Have I said that everyone needs an independent editor? Choose an editor with care but, without exception, choose an editor. There are several professional editor organizations that can be found online and in most cases they have a method of entering criteria that will help you choose the one for your work. Some criteria you might wish to consider will include experience and educational levels, their own website information, references, familiarity with your topic and so on. A few words of caution here are necessary; everything that we thought we knew about the book process is changing including, and most importantly, the reader and you may need an editor who understands this. The language itself is constantly morphing and this might be important to your reader depending on your topic. There used to be hard and fast rules of grammar, punctuation and spelling and some might feel as though they are under attack, but really, they are simply evolving. If your book is designed to be read by a generation raised on MTV, Twitter and Facebook, there is not much point in insisting on the proper usage of the King’s English - you will lose all credibility with your audience. Likewise, there is a very real move towards authenticity,not necessarily by writers, but rather readers and they demand the same in their books. This means that it is perfectly alright to write in a similar manner to which you speak and your editor needs to know that is how you want to proceed. You will need to have a conversation with an editor that explains all of this while still trusting her to make sure your information flows and connects properly. You can set yourself apart from other writers by insisting that you maintain correct, but up to date style, and technical aspects without constricting your connection to the reader. Once again, know your reader!

And also, know yourself because you might have a more formal speaking approach and you want your writing to reflect who you really are. If you write in one style and speak in a different style, there is a disconnect for your audience, so in order to reflect an air of authenticity, one that is real, it will be necessary to allow your writing to mimic your speaking. Speaking of speech, let’s consider this idea: if you were making a platform speech ( and if your book works, you might) would you say it the same way. In that vein, would you use profanity, humor, poetry and so on? If you would not use a word in front of a live audience, don’t use it in your book. In terms of profanity, less is more. We have become immune to swearing to a large extent (once again, depending on WHO you are writing to) and it will be much more powerful when used sparingly in non-fiction writing...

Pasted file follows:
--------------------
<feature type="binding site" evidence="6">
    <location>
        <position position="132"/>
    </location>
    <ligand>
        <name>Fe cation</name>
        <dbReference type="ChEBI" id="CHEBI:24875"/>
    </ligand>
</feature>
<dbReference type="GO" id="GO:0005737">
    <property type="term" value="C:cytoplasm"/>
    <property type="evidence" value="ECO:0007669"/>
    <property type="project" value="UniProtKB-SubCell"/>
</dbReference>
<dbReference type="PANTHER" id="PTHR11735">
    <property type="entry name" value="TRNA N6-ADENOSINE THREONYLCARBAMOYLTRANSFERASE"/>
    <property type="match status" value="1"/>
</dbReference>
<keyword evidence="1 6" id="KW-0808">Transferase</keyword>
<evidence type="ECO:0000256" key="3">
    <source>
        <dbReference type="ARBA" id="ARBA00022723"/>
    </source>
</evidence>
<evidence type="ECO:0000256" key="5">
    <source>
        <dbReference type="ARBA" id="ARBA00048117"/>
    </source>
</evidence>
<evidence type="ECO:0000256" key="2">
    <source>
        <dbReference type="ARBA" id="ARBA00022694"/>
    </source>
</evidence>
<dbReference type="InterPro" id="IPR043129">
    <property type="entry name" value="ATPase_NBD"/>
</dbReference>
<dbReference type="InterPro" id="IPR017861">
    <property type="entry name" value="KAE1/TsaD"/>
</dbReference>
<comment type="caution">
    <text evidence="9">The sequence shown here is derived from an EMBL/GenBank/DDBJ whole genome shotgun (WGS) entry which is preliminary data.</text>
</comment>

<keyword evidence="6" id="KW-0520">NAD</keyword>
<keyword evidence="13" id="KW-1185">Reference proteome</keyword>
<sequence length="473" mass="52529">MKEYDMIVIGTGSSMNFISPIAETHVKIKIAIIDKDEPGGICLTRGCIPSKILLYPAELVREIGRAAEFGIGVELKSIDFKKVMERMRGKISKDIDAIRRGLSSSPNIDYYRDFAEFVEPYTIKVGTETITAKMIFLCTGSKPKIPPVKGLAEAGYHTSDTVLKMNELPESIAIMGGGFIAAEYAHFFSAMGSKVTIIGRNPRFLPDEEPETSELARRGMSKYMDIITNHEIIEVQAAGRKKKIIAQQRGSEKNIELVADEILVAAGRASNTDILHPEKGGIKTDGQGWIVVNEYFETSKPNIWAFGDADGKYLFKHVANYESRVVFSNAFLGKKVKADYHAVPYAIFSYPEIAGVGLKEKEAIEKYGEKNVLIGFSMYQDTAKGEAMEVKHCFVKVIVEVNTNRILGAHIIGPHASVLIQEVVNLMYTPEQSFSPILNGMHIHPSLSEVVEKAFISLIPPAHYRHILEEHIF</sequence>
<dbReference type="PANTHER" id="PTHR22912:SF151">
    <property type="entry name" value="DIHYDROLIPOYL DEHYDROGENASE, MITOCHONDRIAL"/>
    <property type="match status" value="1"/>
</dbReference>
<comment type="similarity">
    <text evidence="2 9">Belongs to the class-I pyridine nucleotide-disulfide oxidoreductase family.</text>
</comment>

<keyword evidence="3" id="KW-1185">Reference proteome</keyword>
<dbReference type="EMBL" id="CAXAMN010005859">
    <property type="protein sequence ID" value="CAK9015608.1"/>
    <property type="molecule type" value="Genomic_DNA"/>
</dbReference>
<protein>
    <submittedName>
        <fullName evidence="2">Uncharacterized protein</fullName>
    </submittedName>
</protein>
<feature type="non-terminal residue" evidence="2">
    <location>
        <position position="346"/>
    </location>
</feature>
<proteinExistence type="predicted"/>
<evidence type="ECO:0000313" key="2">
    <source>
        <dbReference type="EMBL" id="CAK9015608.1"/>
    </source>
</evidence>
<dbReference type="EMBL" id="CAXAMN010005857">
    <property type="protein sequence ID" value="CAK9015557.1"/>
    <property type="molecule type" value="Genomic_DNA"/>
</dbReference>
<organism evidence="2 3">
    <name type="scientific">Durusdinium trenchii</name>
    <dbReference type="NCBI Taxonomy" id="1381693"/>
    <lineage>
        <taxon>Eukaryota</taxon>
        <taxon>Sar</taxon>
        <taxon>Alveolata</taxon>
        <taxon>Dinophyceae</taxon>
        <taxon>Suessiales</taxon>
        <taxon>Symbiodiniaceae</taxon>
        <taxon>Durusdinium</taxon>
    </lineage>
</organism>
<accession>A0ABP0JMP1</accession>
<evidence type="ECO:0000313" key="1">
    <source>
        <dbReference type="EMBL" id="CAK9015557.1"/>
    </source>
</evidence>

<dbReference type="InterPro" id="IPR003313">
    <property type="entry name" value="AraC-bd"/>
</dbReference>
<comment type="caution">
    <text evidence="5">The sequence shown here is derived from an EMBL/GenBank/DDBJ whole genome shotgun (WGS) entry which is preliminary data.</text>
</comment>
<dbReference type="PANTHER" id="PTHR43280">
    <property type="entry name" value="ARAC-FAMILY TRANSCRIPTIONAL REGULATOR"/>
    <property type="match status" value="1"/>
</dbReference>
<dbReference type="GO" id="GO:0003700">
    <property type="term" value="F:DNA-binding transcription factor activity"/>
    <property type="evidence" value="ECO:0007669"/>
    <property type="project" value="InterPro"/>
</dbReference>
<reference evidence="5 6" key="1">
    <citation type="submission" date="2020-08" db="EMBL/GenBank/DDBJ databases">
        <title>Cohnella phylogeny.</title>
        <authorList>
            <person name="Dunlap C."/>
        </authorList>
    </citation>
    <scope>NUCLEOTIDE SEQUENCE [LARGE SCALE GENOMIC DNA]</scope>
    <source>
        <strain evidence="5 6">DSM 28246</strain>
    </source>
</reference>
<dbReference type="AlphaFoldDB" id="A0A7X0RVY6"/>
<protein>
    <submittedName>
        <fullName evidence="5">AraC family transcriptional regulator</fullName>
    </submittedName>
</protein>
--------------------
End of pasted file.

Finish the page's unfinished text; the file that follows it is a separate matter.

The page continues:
...Who might you need to have on your team to make this book a reality?
  • Coach/Mentor to keep you on track, focused, accountable, encouraged, on purpose, confident, organized. This person should be experienced, objective, knowledgeable and have only your best interests in mind. They need to be both a taskmaster and a cheerleader.
  • editor - check references and experience - consider referrals
  • cover designer - be sure you have several choices
  • layout designer - not always necessary depending on e-book formatting
  • marketing person who is familiar with the book industry and new media
  • publicist
  • agent
  • publisher
  • printer
  • distributor

This not a complete list and in many instances you will do some of this work yourself and may not need several of the services, but insist on an outside editor please.

There are incredible advances in technology that will allow you to verbally create a book too. Software that will allow you to speak and then have your computer translate that into the written word. For professional speakers, this may be a great way to create a rough written copy of your speeches to include in a book. It is interesting that these forms of software are not only improving but becoming more acceptable in schools as ways to write papers. Keep an eye on this area since the quill and paper may not be the only option for creating your masterpiece.